We live in an unprecedented time in the United States when Christianity is becoming increasingly less popular. We as Christians are referred to as “backwards”, “short minded”, “brainwashed” “nut jobs.” (And that’s the PG version!) Among those who consider themselves to be intellectuals, the idea of being Christian makes no sense. Generally speaking, they see Christians as redneck hillbillies who never grew their intellect beyond the 19th century. Since I consider myself an intellectual, rational and well reasoned man, my life represents something of a paradox worthy of explanation.
I am a Christian. I’ve been in a relationship with Jesus Christ since I was in elementary school. But I also have a thirst for knowledge and higher thinking. I am a scientist at heart. I understand the importance of objectivity, logic and sound reasoning. To many of my intellectual friends, this begs the question, “Why are you a Christian?”
Not for These Reasons
Before I tell you why I’m a Christian, I want to run through a list of reasons that do not apply to me.
Not Out of Loyalty
I’m not a Christian just because I’m loyal to the Christian faith. This isn’t a “team spirit” thing for me. It’s not us against them. Not that I have anything against genuine loyalty, but loyalty is a sorry reason for being Christian.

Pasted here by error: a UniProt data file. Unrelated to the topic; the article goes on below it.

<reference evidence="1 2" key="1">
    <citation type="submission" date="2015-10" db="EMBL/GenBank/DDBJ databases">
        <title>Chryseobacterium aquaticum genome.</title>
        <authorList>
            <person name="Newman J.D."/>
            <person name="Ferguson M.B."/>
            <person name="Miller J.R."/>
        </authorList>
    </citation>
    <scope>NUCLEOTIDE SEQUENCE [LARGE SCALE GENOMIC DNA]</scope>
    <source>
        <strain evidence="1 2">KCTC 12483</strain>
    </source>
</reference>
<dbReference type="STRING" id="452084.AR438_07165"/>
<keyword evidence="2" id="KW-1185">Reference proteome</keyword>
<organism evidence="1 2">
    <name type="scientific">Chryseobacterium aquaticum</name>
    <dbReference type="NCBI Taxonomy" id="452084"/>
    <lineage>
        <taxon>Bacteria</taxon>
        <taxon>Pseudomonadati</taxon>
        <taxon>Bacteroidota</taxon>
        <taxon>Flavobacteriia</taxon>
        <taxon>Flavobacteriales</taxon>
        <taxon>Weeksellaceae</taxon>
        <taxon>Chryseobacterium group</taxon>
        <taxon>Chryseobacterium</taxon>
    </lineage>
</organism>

Not Because Christians are Such Wonderful People
A lot of people say that they have experienced evil at the hands of people who call themselves Christians. I have a great many friends who take gigs at churches where they think that the music ministers are self serving hypocrites. I have even met people who were raped by their pastors. Many people say they will never become Christian because the people they know who are Christian are evil people.
But my reason for being Christian has nothing to do with how wonderful the people are. Even if you could prove that 99% of all Christians are evil hypocrites, it would not convince me to give up my relationship with Jesus.
Not Because of My Family